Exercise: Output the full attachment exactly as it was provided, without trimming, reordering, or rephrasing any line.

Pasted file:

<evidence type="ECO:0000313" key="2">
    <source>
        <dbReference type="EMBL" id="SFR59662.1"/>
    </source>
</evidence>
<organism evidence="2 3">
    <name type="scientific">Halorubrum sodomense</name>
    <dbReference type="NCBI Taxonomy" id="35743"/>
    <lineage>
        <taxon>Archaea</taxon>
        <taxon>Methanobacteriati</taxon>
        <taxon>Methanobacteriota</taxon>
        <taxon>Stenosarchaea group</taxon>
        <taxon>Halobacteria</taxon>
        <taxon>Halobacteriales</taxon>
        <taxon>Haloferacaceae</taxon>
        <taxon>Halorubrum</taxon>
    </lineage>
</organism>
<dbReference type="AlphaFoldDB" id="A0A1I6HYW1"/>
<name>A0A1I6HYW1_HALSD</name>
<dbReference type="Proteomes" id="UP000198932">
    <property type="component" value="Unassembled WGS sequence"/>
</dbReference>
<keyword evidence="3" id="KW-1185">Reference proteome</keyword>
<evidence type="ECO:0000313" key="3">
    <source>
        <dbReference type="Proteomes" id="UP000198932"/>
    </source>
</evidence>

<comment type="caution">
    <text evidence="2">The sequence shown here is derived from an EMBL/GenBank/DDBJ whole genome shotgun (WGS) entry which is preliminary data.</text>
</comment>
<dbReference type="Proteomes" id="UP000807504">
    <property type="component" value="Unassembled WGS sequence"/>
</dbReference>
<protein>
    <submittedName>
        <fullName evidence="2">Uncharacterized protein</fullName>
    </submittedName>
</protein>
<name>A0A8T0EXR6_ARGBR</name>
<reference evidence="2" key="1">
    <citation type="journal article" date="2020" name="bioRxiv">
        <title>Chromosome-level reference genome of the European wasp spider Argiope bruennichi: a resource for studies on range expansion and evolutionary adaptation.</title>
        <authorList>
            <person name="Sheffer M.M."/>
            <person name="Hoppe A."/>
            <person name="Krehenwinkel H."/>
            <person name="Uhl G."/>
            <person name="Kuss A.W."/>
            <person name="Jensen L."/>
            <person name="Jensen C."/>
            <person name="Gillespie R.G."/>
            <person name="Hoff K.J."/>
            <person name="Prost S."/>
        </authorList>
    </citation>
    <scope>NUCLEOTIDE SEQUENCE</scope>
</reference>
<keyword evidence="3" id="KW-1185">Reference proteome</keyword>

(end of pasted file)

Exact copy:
<evidence type="ECO:0000313" key="2">
    <source>
        <dbReference type="EMBL" id="SFR59662.1"/>
    </source>
</evidence>
<organism evidence="2 3">
    <name type="scientific">Halorubrum sodomense</name>
    <dbReference type="NCBI Taxonomy" id="35743"/>
    <lineage>
        <taxon>Archaea</taxon>
        <taxon>Methanobacteriati</taxon>
        <taxon>Methanobacteriota</taxon>
        <taxon>Stenosarchaea group</taxon>
        <taxon>Halobacteria</taxon>
        <taxon>Halobacteriales</taxon>
        <taxon>Haloferacaceae</taxon>
        <taxon>Halorubrum</taxon>
    </lineage>
</organism>
<dbReference type="AlphaFoldDB" id="A0A1I6HYW1"/>
<name>A0A1I6HYW1_HALSD</name>
<dbReference type="Proteomes" id="UP000198932">
    <property type="component" value="Unassembled WGS sequence"/>
</dbReference>
<keyword evidence="3" id="KW-1185">Reference proteome</keyword>
<evidence type="ECO:0000313" key="3">
    <source>
        <dbReference type="Proteomes" id="UP000198932"/>
    </source>
</evidence>

<comment type="caution">
    <text evidence="2">The sequence shown here is derived from an EMBL/GenBank/DDBJ whole genome shotgun (WGS) entry which is preliminary data.</text>
</comment>
<dbReference type="Proteomes" id="UP000807504">
    <property type="component" value="Unassembled WGS sequence"/>
</dbReference>
<protein>
    <submittedName>
        <fullName evidence="2">Uncharacterized protein</fullName>
    </submittedName>
</protein>
<name>A0A8T0EXR6_ARGBR</name>
<reference evidence="2" key="1">
    <citation type="journal article" date="2020" name="bioRxiv">
        <title>Chromosome-level reference genome of the European wasp spider Argiope bruennichi: a resource for studies on range expansion and evolutionary adaptation.</title>
        <authorList>
            <person name="Sheffer M.M."/>
            <person name="Hoppe A."/>
            <person name="Krehenwinkel H."/>
            <person name="Uhl G."/>
            <person name="Kuss A.W."/>
            <person name="Jensen L."/>
            <person name="Jensen C."/>
            <person name="Gillespie R.G."/>
            <person name="Hoff K.J."/>
            <person name="Prost S."/>
        </authorList>
    </citation>
    <scope>NUCLEOTIDE SEQUENCE</scope>
</reference>
<keyword evidence="3" id="KW-1185">Reference proteome</keyword>